The DeSart model provided an updated forecast of the election outcome. The model predicts that Clinton will receive 42.0% of the two-party vote share in South Carolina, while Trump will end up with 58.0%. In comparison, on August 7, Clinton was predicted to collect 58.0% of the vote.
Putting the results in context
As any other method, econometric models are subject to bias. Therefore, as a general rule, you should not have too much faith in the results of a single econometric model. Rather than trusting the results from single econometric models, the best practice scientific advice is to rely on combined econometric models or, even better, a combined forecast that uses forecasts from different methods, each of which draws upon different data.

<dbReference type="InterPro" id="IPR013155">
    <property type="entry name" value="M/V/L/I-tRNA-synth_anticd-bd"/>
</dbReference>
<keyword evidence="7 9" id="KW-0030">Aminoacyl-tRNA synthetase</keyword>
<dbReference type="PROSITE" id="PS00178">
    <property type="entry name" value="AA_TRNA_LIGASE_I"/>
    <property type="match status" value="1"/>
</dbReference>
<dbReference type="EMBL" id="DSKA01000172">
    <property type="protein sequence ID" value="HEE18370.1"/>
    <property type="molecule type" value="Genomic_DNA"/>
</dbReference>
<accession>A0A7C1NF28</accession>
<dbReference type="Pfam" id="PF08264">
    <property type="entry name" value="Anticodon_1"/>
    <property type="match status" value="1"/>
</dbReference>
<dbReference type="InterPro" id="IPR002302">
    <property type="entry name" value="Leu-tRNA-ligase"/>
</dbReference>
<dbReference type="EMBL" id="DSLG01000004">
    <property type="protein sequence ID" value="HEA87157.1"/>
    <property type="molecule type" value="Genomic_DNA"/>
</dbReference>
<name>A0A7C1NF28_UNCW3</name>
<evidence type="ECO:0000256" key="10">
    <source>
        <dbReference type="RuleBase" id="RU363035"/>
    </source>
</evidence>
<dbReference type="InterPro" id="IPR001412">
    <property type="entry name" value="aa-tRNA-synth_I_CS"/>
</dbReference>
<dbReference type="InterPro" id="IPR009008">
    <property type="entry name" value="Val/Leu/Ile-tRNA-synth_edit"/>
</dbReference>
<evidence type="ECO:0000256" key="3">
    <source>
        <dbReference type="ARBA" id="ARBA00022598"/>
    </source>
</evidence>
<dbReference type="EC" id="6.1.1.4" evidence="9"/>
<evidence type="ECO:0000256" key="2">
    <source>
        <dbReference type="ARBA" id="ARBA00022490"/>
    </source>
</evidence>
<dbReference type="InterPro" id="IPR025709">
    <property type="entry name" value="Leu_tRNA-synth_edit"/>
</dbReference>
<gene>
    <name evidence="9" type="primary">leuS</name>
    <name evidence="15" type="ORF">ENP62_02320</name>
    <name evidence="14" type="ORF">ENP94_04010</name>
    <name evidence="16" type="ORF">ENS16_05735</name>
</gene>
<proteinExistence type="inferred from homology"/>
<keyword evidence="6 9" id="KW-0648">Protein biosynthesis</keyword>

Comparison to other econometric models
If we look at an average of South Carolina econometric models, Trump's two-party vote share is currently at 55.7%. This value is 2.3 percentage points lower than his corresponding numbers in the DeSart model.
The DeSart model in comparison with PollyVote's prediction
The results of the DeSart model for Trump are thus 2.6 percentage points above the combined PollyVote, which at the moment predicts a value of 55.4% in South Carolina. In comparison, a look at the PollyVote national prediction for Trump indicates that the actual results are 10.7 percentage points higher.